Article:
Exposing Remote Desktop Protocol to the internet can be a bad idea as botnets are looking out for the same to execute their malicious activities. Recently, a newly discovered botnet named ‘GoldBrute’ has been found scanning the internet for vulnerable Windows that have RDP connection exposed to the internet.
What’s the matter?
Discovered by Renato Marinho of Morphus Labs, the GoldBrute botnet has compiled 1,596,571 unique systems which can be hacked through brute-force or credential stuffing attacks.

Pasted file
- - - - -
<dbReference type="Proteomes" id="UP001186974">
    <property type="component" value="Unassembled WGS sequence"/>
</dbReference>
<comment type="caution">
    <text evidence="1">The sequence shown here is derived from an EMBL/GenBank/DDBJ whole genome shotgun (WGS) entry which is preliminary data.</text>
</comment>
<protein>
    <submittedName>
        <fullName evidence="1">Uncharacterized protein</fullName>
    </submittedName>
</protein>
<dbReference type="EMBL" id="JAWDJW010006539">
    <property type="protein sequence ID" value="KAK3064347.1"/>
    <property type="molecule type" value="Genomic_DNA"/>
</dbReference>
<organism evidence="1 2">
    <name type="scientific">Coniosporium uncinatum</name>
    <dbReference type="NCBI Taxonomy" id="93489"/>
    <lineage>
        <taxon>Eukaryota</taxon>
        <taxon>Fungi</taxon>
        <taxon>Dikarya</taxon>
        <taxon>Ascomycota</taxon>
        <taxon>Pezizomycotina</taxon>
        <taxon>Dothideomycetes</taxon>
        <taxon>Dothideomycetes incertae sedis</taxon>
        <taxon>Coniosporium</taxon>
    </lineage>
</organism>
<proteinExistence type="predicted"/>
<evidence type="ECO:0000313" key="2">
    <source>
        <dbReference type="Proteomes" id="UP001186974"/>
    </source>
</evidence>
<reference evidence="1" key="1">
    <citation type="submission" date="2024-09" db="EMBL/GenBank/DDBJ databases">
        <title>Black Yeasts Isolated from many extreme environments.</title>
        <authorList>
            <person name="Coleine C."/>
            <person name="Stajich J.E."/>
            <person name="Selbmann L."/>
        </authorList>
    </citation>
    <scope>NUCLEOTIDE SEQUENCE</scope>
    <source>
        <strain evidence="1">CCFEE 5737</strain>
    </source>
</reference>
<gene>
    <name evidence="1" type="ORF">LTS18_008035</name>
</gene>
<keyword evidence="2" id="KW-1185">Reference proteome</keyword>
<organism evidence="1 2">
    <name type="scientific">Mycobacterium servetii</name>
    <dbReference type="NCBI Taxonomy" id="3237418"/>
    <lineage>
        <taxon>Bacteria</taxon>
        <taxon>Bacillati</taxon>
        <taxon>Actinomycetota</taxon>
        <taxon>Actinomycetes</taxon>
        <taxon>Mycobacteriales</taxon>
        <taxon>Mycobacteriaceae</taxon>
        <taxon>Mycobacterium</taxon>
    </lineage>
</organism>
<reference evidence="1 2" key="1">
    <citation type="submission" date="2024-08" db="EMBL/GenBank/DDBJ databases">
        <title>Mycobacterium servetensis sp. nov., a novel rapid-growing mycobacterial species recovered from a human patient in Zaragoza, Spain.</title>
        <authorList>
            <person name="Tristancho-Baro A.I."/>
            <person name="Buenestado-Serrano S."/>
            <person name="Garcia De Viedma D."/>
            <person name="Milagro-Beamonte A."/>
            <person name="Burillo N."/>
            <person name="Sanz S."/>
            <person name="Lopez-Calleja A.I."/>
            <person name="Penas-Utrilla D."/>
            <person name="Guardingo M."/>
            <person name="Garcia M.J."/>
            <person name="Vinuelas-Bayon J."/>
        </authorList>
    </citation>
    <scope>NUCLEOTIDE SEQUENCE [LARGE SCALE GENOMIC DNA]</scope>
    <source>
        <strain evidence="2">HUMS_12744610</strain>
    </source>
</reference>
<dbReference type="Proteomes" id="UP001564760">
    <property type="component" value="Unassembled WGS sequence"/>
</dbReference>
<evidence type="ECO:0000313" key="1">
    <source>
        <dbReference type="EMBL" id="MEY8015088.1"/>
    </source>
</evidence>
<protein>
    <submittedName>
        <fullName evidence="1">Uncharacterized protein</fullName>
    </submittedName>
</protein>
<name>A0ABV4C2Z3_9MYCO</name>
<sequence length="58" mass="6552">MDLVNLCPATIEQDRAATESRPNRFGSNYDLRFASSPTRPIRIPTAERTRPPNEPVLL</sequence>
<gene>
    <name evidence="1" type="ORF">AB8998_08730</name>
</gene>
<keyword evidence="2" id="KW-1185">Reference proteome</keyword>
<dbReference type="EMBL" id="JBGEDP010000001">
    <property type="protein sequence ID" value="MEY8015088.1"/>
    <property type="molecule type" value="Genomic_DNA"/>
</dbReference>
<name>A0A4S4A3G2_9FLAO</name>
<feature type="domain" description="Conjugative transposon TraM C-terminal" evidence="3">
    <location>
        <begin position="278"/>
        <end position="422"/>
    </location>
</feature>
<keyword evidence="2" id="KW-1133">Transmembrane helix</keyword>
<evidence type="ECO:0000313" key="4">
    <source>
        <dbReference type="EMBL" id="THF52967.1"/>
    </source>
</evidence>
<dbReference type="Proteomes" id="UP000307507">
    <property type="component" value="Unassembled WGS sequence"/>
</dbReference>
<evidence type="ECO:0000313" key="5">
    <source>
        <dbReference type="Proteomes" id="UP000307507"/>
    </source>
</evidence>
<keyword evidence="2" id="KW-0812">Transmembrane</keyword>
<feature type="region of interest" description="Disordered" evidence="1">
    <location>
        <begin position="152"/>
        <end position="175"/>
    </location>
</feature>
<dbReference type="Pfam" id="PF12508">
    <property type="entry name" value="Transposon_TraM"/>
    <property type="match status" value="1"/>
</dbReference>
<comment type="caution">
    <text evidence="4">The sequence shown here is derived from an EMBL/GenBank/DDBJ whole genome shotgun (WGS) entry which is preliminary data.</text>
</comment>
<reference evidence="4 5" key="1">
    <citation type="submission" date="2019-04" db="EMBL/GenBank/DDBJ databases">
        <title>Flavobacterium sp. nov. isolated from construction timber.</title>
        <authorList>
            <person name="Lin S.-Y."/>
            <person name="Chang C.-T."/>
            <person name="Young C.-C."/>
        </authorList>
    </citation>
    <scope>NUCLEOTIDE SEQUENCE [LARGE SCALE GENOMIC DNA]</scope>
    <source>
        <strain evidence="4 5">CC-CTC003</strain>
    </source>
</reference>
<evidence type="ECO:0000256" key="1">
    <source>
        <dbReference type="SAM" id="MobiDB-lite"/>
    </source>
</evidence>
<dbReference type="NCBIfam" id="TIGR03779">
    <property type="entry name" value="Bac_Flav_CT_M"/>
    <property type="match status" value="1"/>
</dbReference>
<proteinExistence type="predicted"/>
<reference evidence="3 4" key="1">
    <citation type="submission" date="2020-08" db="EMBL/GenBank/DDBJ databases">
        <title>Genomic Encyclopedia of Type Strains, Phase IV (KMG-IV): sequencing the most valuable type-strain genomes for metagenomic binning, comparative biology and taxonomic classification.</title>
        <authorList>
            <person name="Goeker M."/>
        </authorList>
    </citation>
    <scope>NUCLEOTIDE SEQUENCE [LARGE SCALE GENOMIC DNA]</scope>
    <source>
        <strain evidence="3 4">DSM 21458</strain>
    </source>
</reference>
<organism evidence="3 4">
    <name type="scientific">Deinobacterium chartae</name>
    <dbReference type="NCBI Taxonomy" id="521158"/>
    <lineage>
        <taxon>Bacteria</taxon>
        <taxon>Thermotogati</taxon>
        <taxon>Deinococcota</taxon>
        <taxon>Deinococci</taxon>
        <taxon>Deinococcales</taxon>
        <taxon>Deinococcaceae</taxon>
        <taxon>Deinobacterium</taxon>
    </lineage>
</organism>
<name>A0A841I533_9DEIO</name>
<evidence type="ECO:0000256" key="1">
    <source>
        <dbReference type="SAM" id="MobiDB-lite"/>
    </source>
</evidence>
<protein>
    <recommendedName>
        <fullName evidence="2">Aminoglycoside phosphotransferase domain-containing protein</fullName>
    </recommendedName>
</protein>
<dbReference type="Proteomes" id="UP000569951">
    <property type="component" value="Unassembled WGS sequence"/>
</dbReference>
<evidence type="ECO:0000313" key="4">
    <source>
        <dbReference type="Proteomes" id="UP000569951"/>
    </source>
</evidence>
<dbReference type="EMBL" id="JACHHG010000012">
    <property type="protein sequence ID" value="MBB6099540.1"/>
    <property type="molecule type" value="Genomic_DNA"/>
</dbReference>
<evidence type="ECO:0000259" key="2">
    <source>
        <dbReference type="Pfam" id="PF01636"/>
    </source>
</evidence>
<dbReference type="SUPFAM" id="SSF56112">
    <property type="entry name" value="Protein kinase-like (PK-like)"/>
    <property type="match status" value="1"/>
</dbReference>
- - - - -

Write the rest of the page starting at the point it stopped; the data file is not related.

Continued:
It is believed that the number will most likely rise in the coming days.
How does it work?
The botnet works as follows:
Researchers the C2 server used for communication uses an IP address - 104[.]156[.]249[.]231 - which is located in New Jersey, United States.
A search on Shodan search engine shows that there are about 2.4 million machines that have remote desktop protocol enabled. This huge number can be beneficial for GoldBrute botnet which is continuously scanning the internet for vulnerable RDP endpoints.
Researchers highlight that the GoldBrute botnet activity indicates miscreants are still employing classical techniques of brute-forcing instead of exploiting BlueKeep to target RDP endpoints.